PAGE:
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J Diabetes Complications. 1997 Nov-Dec;11(6):352-7.

Predictors of renal and cardiovascular mortality in patients with non-insulin-dependent diabetes: a brief overview of microalbuminuria and insulin resistance.

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  • 1Rush University Hypertension Center, Department of Preventive Medicine, Rush Presbyterian/St. Luke's Medical Center, Chicago, IL 60612, USA.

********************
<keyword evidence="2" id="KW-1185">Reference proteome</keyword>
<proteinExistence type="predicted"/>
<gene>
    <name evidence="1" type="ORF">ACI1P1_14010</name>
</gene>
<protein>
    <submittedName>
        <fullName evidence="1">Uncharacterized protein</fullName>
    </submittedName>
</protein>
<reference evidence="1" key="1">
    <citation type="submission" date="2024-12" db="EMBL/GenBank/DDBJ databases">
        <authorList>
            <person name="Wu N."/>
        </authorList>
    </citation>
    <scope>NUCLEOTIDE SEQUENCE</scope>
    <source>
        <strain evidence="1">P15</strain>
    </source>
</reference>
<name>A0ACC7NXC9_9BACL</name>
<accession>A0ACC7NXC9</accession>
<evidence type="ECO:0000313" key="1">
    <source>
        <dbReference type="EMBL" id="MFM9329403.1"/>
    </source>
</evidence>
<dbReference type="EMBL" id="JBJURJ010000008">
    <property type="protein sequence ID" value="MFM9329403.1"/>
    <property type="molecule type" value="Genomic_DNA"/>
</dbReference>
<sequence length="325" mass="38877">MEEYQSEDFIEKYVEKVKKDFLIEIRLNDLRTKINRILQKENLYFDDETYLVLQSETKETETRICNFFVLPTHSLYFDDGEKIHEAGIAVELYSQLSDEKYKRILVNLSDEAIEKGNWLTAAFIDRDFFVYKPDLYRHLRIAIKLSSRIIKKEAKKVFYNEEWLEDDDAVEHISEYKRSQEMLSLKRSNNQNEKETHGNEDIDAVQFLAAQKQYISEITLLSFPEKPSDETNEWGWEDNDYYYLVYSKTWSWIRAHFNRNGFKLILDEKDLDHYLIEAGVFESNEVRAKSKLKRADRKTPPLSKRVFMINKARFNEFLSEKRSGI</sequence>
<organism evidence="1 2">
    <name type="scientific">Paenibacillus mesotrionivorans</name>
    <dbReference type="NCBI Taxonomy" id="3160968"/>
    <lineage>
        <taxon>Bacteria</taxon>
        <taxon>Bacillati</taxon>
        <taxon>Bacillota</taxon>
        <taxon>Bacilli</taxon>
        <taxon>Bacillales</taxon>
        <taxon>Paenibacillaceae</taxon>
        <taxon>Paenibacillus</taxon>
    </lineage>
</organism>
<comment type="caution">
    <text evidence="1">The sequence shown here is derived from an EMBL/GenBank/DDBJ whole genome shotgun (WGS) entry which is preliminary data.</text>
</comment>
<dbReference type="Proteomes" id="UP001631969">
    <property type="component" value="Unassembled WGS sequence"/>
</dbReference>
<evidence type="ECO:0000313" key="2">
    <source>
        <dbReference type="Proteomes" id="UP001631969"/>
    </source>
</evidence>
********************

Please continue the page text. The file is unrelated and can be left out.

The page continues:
Both microalbuminuria and insulin resistance are present at some stage in the natural history of non-insulin-dependent diabetes mellitus (NIDDM). Microalbuminuria predicts both progression to endstage renal disease and an increase in cardiovascular mortality compared to diabetic patients without microalbuminuria. Conversely, microalbuminuria is not a strong predictor of either renal or cardiovascular mortality in hypertensive nondiabetic subjects. This difference in risk may relate to the presence of glycated albumin in patients with diabetes. Glycation of albumin occurs because of persistent hyperglycemia. Glycated albumin is directly toxic to both renal and vascular tissue through stimulation of reactive oxygen species by both renal and immune protective cells. Blunting the rise in microalbuminuria with either aggressive blood glucose control or angiotensin-converting enzyme (ACE) inhibition, early in the course of the disease, markedly reduces renal mortality. In contrast to microalbuminuria, which is a reflection of renal injury, insulin resistance is a genetically determined problem that directly relates to peripheral glucose utilization. In most cases, insulin resistance is phenotypically expressed as diabetes as a result of environmental factors such as obesity. Insulin resistance is associated with an increased risk for development of both hypertension and NIDDM as well as atherosclerosis. Diabetic or hypertensive subjects with insulin resistance have an increased risk of cardiovascular but not renal mortality. Sustained weight loss is the best way to reduce insulin resistance and arterial pressure. Additionally, alpha blockers, more than other antihypertensive agents reduce insulin resistance. This class of drugs, however, has not been shown to reduce either microalbuminuria or overall cardio-renal mortality.

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